Cat Vaccinations: What Vaccines Do Cats Need?

Updated Jun. 27, 2024
A cat gets a vaccine.

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When it comes to medicine, there is no “one-size-fits-all” approach. And preventive care recommendations for cats are no exception.

Making sure your cat has the shots she needs and keeping up with booster shots is a critical part of being a pet parent.

The Feline Vaccination Advisory Panel regularly evaluates and researches cat vaccination developments to make science-based recommendations. The panel comprises dedicated feline veterinarians and scientists and is regarded as a reputable source of cat vaccination standards.

Their guidelines, published by the American Association of Feline Practitioners, are among the most trusted and utilized recommendations in the field.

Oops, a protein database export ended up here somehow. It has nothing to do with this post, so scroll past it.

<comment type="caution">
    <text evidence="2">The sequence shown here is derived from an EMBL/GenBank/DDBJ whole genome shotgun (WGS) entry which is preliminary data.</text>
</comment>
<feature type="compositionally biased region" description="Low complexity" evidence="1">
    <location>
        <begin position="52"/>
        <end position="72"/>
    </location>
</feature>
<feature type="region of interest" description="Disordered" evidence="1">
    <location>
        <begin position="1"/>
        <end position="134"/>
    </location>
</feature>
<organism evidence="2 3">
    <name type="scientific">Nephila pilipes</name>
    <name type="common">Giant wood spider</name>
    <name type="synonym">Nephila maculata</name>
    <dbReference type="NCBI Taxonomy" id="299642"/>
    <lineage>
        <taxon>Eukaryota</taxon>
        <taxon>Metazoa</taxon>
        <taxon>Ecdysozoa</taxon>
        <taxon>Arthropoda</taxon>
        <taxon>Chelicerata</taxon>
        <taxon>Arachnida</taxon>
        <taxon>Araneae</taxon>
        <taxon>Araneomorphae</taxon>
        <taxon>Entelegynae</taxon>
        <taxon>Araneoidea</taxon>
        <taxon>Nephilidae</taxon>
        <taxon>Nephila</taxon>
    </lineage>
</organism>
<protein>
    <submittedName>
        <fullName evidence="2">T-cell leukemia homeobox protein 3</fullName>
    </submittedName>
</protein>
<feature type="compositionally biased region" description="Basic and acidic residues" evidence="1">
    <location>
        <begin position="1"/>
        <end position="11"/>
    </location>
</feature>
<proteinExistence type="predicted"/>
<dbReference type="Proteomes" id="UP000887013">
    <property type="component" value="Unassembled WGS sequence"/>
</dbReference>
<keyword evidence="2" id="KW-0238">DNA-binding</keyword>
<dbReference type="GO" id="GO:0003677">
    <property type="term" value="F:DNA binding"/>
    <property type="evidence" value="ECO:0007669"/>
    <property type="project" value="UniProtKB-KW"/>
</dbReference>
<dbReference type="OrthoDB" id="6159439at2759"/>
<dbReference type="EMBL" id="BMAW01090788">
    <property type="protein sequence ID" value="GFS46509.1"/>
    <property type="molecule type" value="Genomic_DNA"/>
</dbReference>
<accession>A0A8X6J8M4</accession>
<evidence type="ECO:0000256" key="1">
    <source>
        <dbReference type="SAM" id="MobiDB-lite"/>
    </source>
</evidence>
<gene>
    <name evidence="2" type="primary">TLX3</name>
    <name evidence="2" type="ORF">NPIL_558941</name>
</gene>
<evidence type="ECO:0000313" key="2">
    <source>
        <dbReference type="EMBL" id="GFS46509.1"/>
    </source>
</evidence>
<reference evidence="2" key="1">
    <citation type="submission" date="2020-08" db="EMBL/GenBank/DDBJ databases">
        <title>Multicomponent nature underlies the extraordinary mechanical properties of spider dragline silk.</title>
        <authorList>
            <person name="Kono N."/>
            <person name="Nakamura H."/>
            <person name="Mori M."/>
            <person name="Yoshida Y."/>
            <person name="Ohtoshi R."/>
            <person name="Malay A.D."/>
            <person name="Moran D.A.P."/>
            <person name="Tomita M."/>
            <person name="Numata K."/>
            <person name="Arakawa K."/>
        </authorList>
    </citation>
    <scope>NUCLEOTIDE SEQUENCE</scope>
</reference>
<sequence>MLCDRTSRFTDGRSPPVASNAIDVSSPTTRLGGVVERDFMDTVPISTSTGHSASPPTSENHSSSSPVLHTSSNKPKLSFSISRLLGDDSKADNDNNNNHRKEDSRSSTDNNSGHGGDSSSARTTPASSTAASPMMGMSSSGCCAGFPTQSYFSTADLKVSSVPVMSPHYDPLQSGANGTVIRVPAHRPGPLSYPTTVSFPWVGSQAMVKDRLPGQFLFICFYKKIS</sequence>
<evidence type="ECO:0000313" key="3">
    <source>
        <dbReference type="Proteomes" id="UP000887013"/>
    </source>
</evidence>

They divide cat vaccines into two categories:

  • Core vaccines (highly recommended by most vets)

  • Noncore/lifestyle vaccines (sometimes recommended by your vet)

Core vaccines are those recommended for all cats, no matter where they live or under what conditions. Vaccines that are appropriate for some cats in certain circumstances are considered noncore vaccines (or lifestyle vaccines).

Why Do Cats Need To Be Vaccinated?

Cats are susceptible to many life-threatening illnesses.

Vaccination is the first and best method at protecting them from contracting many diseases such as feline leukemia (FeLV), rabies and panleukopenia, to name a few.

What Vaccines Do Cats Need?

Most vets will highly recommend the FVRCP and rabies vaccines.

These diseases are highly infectious and seen worldwide. They are very dangerous to young cats, and the vaccines are considered to provide a good deal of protection with minimal risk.

The FeLV vaccine is recommended as a core vaccine for all kittens. Once a cat is an adult, the FeLV vaccine is considered non-core so long as there remains minimal risk for the cat.